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2 minutes ago, 1776 said:

Regarding St. Louis, for years and years I have read and heard it said that they put a lot of resources and emphasos on their minor league systems. Really stress fundamentals and the right way to play the game. Their GM expressed some frustration last year while stating that the Cardinals were getting away from their brand of baseball. He even questioned whether or not there were players at the top that were not committed to doing things the Cardinals way. 

I’m not convinced there is a fancy “cardinal  way” or that they are doing something particularly special. I think it’s just one of those things that has happened.

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1 minute ago, tiger337 said:

But you may have had more fun watching the games because you felt they had a chance to win.  

Nope. I wouldn’t have more fun watching a game thinking we have a 43% chance of winning vs a 37% chance of winning. 

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6 minutes ago, Shelton said:

I’m not convinced there is a fancy “cardinal  way” or that they are doing something particularly special. I think it’s just one of those things that has happened.

They've consistently drafted and developed good players late in the first round and in later rounds. It's not magic, but it's not coincidence either.

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6 minutes ago, tiger337 said:

Neither the Indians nor Diamondbacks were nearly as bad as the Astros and didn't have a lot of top 5 picks.  I would argue that the three AZ drafts from when they were bad is not why they are good.  

The Tigers did emulate the big market teams for a long time under Mike Ilitch.  I don't know if Chris has any interest in doing that, but it's not impossible.  

I thought you were talking about teams that have been consistently good like the cardinals. 

I don’t particularly care about tanking to get a high draft pick. I do care about throwing away limited assets in the pursuit of 75 wins. 

Every move (or non move) the tigers make at this point should be looked at from the perspective of whether or not the move will help them build a team that can win 87 or more games. I think that is what the Astros did. The losing that resulted was unavoidable, but they weren’t “trying to lose.”

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9 minutes ago, tiger337 said:

Neither the Indians nor Diamondbacks were nearly as bad as the Astros and didn't have a lot of top 5 picks.  I would argue that the three AZ drafts from when they were bad is not why they are good.  

The Tigers did emulate the big market teams for a long time under Mike Ilitch.  I don't know if Chris has any interest in doing that, but it's not impossible.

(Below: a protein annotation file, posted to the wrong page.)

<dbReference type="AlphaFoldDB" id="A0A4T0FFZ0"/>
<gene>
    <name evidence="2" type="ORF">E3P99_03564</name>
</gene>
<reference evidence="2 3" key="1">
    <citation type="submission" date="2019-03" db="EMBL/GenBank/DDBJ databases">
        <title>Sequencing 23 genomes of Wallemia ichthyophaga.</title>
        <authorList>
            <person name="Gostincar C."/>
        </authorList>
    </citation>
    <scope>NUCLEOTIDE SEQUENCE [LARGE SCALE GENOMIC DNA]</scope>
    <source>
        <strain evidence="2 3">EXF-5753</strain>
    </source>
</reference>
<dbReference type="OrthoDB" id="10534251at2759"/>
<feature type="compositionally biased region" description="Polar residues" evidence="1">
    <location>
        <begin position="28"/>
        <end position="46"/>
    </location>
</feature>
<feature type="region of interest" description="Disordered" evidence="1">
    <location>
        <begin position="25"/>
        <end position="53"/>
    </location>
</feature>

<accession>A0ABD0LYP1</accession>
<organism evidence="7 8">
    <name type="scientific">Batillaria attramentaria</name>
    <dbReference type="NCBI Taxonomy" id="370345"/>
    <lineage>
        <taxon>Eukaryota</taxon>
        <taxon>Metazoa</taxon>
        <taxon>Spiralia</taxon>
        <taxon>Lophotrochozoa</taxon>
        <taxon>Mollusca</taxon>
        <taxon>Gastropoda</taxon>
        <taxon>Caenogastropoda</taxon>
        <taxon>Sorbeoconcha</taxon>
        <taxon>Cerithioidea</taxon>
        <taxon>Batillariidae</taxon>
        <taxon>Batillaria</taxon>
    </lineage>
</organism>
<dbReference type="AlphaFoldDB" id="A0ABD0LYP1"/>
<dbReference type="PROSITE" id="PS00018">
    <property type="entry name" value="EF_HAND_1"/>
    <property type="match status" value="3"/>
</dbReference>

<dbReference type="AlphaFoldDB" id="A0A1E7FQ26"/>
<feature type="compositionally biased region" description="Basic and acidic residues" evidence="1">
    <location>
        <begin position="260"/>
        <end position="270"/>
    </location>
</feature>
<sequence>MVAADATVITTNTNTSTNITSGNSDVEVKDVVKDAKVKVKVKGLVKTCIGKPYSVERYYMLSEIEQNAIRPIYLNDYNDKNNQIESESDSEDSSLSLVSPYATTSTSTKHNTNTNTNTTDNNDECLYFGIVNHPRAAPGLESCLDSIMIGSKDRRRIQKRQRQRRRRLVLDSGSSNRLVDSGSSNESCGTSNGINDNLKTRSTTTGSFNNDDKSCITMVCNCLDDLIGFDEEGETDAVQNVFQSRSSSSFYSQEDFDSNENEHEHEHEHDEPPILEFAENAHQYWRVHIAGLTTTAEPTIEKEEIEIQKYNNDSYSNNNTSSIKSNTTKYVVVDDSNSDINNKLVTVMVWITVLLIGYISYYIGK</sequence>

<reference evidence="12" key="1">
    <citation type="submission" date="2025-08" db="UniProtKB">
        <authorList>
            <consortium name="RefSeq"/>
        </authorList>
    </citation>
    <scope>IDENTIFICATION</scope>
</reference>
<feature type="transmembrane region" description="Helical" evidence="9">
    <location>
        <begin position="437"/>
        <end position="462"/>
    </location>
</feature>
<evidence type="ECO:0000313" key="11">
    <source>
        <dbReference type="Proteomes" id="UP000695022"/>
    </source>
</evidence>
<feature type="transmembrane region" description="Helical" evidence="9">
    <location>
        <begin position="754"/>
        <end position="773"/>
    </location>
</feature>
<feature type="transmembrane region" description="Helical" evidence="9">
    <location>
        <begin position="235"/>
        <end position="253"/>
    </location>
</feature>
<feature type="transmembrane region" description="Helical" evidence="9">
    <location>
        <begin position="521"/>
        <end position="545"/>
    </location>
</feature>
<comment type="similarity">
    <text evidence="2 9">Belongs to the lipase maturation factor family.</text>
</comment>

Even when Illitch was allowing big spending at the MLB level, we were not spending in the same league with LA, NY or Boston in things like signing international players, having advanced analytics departments, larger scouting staffs, etc. 

Arizona had one good year, but they did have some down years, including a year where they were worst in baseball, and they probably would have torn it down before last year began if they could've found a taker for Greinke's ridiculous contract. 

I agree that Cle has had a nice run without totally tanking. They were lucky enough to pick 8th in the loaded 2011 draft and end up with Lindor. But they've done well.

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28 minutes ago, tiger337 said:

I don't buy that argument either.  I think it matters.  It is not so much the win totals as much as being able to watch a team that is reasonably competitive in most games.  There was a difference between watching the 2002-2003 teams and the 2004-2005 teams.  The former was a joke, while the latter was fun although sometimes frustrating.  I'd rather be frustrated with the team than disinterested because I know they have no chance.  

I'm definitely not against modest spending to upgrade positions in FA, particularly if it's a short term deal and the FAs are not blocking good young players  Making the team more entertaining to watch has value, and then you can always flip the vets at the deadline, when people start tuning out of their last place team anyway.

 The Cubs did this during their rebuild, and it was key for them, for example signing Feldman and then flipping him at the deadline for Arrieta and Stroup. 

The Tigers don't have a ton of openings... A SP is always useful. If an interesting OFer like CarGO is looking for a one year pillow contract, I'd love to see him on the team. There isn't much at 2b, but that is another position where an upgrade could be good, since Machado could be the UTIL guy until Iglesias is inevitably traded. 

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1 hour ago, tiger337 said:

The Cardinals are unique, but there are several teams that are currently good that didn't have to Astrofy their organization to get there:

Botston

NY Yankees

Cleveland

LA Dodgers

Arizona

 

Money

Money

^&%$

Money

LaRussa & Stewart